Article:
I have had my share of successes and failures with implementation efforts.
Both the failures and the successes leave important clues.
But having beautiful pictures of the future is not enough; we must be able to produce them. One person (leader) must be designated as the visible, responsible party for each strategic goal.
That's the hard, difficult part of strategic planning. The "senior team" is not a responsible party; the "finance office" is not a responsible party.
The success rate for the strategies and inspiring strategic plans is not hard work.
We have many intelligent, dedicated people throughout our campuses who have powerful hopes and aspirations.
People who are engaged in real implementation efforts need This is very different than resources.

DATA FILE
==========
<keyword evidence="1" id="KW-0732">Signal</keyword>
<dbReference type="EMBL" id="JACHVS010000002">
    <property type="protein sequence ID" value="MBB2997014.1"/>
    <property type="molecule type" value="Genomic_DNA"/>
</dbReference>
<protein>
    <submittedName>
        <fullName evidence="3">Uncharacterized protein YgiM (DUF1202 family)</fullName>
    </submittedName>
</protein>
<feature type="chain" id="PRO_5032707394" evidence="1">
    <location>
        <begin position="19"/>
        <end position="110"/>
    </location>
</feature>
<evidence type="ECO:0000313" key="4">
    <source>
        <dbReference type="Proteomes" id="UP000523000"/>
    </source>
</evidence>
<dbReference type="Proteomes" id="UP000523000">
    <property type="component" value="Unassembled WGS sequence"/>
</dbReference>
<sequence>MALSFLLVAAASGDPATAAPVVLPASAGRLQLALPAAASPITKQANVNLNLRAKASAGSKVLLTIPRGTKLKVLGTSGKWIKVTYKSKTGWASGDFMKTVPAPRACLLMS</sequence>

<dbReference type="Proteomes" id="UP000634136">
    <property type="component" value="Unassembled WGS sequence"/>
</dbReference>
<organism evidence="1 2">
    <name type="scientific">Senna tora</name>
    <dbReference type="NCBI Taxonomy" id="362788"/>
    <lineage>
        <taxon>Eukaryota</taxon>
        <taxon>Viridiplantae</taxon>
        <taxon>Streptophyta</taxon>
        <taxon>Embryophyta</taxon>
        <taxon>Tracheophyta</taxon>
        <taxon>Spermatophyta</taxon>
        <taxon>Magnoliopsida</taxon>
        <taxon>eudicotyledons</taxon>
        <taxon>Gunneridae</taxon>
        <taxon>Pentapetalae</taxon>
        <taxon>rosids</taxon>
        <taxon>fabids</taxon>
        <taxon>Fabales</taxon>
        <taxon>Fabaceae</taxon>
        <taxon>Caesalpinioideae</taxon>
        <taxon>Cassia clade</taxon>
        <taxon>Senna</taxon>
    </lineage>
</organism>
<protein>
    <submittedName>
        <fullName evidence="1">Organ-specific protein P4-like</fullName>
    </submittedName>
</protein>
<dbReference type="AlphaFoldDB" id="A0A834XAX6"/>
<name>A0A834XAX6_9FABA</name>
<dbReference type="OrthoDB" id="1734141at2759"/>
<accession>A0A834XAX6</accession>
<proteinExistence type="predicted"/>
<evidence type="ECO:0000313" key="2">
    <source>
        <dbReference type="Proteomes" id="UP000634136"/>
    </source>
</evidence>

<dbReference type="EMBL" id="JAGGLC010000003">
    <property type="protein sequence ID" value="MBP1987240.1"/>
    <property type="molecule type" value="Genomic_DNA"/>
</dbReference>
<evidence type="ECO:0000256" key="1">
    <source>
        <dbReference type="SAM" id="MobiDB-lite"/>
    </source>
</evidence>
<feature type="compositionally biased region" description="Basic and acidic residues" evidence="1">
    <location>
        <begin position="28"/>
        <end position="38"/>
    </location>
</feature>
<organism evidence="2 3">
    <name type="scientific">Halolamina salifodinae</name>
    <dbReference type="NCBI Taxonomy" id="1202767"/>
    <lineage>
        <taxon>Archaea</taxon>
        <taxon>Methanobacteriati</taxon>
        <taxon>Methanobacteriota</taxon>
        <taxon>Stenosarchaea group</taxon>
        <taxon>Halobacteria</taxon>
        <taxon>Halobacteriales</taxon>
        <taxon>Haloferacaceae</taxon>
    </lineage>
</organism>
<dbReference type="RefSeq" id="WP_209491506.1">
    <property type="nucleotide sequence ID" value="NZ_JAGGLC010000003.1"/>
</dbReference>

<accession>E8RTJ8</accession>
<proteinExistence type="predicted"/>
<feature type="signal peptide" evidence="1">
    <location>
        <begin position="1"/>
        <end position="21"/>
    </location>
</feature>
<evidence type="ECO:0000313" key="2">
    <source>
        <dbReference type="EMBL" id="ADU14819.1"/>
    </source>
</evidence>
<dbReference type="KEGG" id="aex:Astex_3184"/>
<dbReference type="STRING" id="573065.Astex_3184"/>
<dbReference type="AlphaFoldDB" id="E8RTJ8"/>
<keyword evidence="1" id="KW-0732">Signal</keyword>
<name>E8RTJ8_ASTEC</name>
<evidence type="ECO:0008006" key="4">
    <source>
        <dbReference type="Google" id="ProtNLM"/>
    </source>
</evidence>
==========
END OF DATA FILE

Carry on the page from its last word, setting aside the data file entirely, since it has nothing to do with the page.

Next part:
This could be political support, supervisory time and attention, access to senior leadership, an effective champion or sponsor for their strategic task and the permission to engage in cross boundary sharing and collaboration with others across the campus.
This is also true for divisional and departmental goals and objectives.
Names attached to specific actions communicate an implementation mentality.